cigarettes in the rain

I felt a sharp splatter of water on my neck. Followed by another.

I suppose I wasn’t surprised. The sky had been cloudy ever since I had taken my first breath of colonial air after I had left the airplane on the train. I briefly looked around for some shelter before settling on a nearby the bus stop. By then, the soft drizzle had progressed into a steady downpour. I sat down and waited. After all, it was the first time in a while where I didn’t have a deadline. No problem sets to finish, no social obligations to attend, just me and the sound of rain.

I watched the cars pass by. There didn’t seem to be that many. One car would pass by, followed by a couples minutes of rain, and then followed by another sometime later. Some pedestrians would run across the street in a furious attempt to reach the jewelry store across the street. A bus or two would interrupt the unpredictable stream of cars. Two, maybe three, individuals would enter the long train of blue and white compartments, and then the bus would leave, letting the drizzle of the rain once again touch the moist concrete.

The lights turned red then yellow then green. Then green then yellow then red. One more yellow than I am used to. It’s almost as if the lights wanted cars to minimize their time in a state of idleness. Because, when the lights turned from red to yellow, the cars would slowly inch forwards, reaching the middle of the box before the light had turned from yellow to green. I found out a little too abruptly that the cars would not stop for pedestrians who decided to walk within the last couple moments of yellow.

A man pulled up next to me and lit up a cigarette. He wore a black trench coat with a pair of black jeans and stared off into the distance while he descended to a cycle of inhaling and exhaling. He lit another cigarette after he littered the first one under the seat. From my couple of hours in the land of neutrality, it seemed that cigarettes were a commonality. At least, much more of a frequented hobby than I observed in the confines of Philadelphia. Vaping, however, did not seem to be a regular occurrence here.

I wonder about the appeal of cigarettes, especially if the anti-smoking campaigns from the past couple of decades are targetting the right ideas. Because, by now, most people understand that smoking causes a variety of health problems. The majority of regular smokers in the United States comprise of low-income backgrounds. But here, especially in a country with as well-funded of an education system as Switzerland, I wonder why it seems that such campaigns were nonexistent.

Is it precisely because of the anti-smoking campaigns that smoking had been elevated from a casual activity to a representation of defiance against the expectations of society? I have noticed a sharp influx of black biker jackets. There seems to also be a sense of pride in the graffiti on the walls across the city. Urban art, as it is called. But as a country with the second highest GDP per capita in Europe, I suppose the sheer totality of disposable income could afford the adopt an edgy style.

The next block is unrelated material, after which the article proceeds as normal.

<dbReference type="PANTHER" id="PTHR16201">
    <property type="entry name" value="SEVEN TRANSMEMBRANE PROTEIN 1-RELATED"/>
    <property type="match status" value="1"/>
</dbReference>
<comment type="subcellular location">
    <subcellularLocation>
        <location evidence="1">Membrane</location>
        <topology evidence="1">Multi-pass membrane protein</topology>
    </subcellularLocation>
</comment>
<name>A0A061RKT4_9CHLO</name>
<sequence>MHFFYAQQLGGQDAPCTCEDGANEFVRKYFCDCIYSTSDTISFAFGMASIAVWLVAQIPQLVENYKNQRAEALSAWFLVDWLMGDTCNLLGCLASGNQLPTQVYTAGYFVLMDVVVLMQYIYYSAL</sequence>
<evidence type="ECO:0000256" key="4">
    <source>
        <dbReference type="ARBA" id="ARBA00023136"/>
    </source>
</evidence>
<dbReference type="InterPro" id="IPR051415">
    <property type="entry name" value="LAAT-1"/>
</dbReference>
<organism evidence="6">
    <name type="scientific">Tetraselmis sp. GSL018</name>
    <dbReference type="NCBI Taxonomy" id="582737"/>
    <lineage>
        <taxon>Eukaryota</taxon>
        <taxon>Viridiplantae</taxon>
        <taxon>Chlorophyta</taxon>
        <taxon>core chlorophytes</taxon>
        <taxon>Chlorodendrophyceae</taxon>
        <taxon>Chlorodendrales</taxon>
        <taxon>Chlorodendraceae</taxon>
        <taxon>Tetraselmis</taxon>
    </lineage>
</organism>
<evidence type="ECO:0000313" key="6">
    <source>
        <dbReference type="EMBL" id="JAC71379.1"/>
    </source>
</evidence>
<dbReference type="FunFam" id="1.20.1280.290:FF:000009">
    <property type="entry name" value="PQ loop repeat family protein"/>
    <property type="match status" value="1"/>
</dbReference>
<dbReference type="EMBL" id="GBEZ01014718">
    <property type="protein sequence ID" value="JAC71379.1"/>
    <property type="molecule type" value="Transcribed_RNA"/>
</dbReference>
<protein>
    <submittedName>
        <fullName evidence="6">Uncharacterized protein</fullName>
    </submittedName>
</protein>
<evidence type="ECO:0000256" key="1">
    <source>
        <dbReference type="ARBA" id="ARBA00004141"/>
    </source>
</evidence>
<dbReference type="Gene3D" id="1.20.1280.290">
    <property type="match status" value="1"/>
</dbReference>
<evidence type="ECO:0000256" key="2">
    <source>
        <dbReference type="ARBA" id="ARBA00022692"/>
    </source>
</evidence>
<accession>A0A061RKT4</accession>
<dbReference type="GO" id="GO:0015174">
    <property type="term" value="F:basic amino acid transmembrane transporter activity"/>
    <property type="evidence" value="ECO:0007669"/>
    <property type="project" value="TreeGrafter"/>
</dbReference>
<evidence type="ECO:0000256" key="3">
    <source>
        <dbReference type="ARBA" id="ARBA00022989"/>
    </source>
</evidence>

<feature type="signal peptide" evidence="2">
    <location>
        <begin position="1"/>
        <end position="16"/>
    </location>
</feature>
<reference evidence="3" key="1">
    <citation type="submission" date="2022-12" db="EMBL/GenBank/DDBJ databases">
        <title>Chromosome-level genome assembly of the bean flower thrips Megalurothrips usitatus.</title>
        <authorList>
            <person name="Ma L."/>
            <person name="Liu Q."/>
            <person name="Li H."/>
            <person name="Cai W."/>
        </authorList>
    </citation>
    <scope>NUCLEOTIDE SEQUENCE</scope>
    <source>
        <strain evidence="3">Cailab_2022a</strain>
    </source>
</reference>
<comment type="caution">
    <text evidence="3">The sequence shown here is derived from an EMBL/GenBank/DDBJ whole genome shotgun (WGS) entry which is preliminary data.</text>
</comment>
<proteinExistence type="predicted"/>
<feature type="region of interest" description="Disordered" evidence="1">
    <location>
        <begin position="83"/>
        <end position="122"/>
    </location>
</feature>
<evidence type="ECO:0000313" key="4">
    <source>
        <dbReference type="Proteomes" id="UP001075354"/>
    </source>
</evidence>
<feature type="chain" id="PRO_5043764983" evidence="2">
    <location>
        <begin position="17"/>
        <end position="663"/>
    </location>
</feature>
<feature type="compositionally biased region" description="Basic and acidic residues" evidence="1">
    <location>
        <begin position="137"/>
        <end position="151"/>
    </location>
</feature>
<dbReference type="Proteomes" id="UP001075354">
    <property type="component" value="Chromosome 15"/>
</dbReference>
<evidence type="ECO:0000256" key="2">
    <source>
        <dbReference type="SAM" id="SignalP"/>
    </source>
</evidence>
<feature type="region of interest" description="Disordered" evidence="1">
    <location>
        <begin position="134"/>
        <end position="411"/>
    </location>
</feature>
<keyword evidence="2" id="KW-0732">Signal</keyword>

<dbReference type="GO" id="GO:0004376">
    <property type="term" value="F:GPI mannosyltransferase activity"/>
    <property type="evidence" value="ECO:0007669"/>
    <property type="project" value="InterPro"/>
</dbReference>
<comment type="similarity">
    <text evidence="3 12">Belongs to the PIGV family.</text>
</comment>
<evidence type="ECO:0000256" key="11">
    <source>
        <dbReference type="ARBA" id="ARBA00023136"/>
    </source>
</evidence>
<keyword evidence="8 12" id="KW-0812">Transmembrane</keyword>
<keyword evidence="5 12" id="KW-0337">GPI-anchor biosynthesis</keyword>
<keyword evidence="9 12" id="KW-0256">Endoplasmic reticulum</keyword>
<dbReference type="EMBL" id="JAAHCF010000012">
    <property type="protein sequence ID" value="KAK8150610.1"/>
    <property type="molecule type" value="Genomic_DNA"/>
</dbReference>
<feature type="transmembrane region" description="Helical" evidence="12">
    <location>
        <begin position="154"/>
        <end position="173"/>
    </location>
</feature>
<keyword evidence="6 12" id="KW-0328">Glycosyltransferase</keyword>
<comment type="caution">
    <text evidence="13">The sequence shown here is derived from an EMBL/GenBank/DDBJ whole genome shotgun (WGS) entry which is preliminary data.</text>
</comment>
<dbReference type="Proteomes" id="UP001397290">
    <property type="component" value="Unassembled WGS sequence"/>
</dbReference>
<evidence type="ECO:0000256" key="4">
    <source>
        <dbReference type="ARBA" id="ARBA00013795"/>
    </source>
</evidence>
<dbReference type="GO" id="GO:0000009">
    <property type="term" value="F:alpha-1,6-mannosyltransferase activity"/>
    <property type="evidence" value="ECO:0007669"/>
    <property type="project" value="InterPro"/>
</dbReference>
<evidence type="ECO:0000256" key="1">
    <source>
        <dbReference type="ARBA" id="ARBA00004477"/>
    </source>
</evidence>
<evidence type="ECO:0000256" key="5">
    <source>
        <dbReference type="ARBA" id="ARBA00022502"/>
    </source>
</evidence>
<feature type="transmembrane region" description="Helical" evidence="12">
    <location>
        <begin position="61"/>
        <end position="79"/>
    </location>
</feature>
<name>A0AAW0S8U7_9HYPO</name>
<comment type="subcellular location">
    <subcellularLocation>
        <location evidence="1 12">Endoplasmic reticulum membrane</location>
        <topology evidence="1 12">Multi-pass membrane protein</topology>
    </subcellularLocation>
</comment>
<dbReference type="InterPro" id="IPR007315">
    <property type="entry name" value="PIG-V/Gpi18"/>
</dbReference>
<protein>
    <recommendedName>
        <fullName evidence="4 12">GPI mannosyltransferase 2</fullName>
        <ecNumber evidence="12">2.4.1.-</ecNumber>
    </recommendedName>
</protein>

It’s funny how perspectives change with perceived socioeconomic status. When poor areas have graffiti, it is considered vandalism, but when rich areas have graffiti, it is considered urban art. An embellishment to an otherwise architecturally coordinated city. I suppose there may exist a difference in the intention of the graffiti, but at the same time, I wonder if the narrative of perceived intention is also an aspect of perspective dictated by those with power who seek to create a hierarchy within the realm of art.

Drink a bottle of wine on a weekday lunch, you are considered an alcoholic. But, when incomes rise and the price of a bottle of wine becomes lower than a bottle of water, suddenly it becomes classy. In that sense, it seems that luxury products no longer exist as a symbol of status. Smoking a cigarette wearing a ripped pair of oversized jeans and a worn out hoodie from Target is considered plebian, but smoking a cigarette decked out in Yves Saint Laurent and sporting a Frederique Constant watch is considered tastefully edgy.

Not only does money buy status, but it also seems that money, paired with a superior culture, creates a romantic lense free from judgment. Those same aspects of society associated with the lower class — the cigarettes, the graffiti, the alcoholism — seem to be redefined into an amorous narrative when introduced a European environment. Because, with any concept, Europe sprinkles a bit of class and cultural hegemony. And I ask myself, is there any aspect of culture that cannot b positively twisted when it is adopted into a European norm?

I recall all of those times I had seen a man smoke a cigarette in the streets of Philadelphia or Beijing. And I wonder, does the same habit carries the same connotation as this man smoking next to me wearing a blue button up under a leather black trenchcoat?

This piece was written in my hotel room in Zurich, Switzerland.

Categories: travel, writing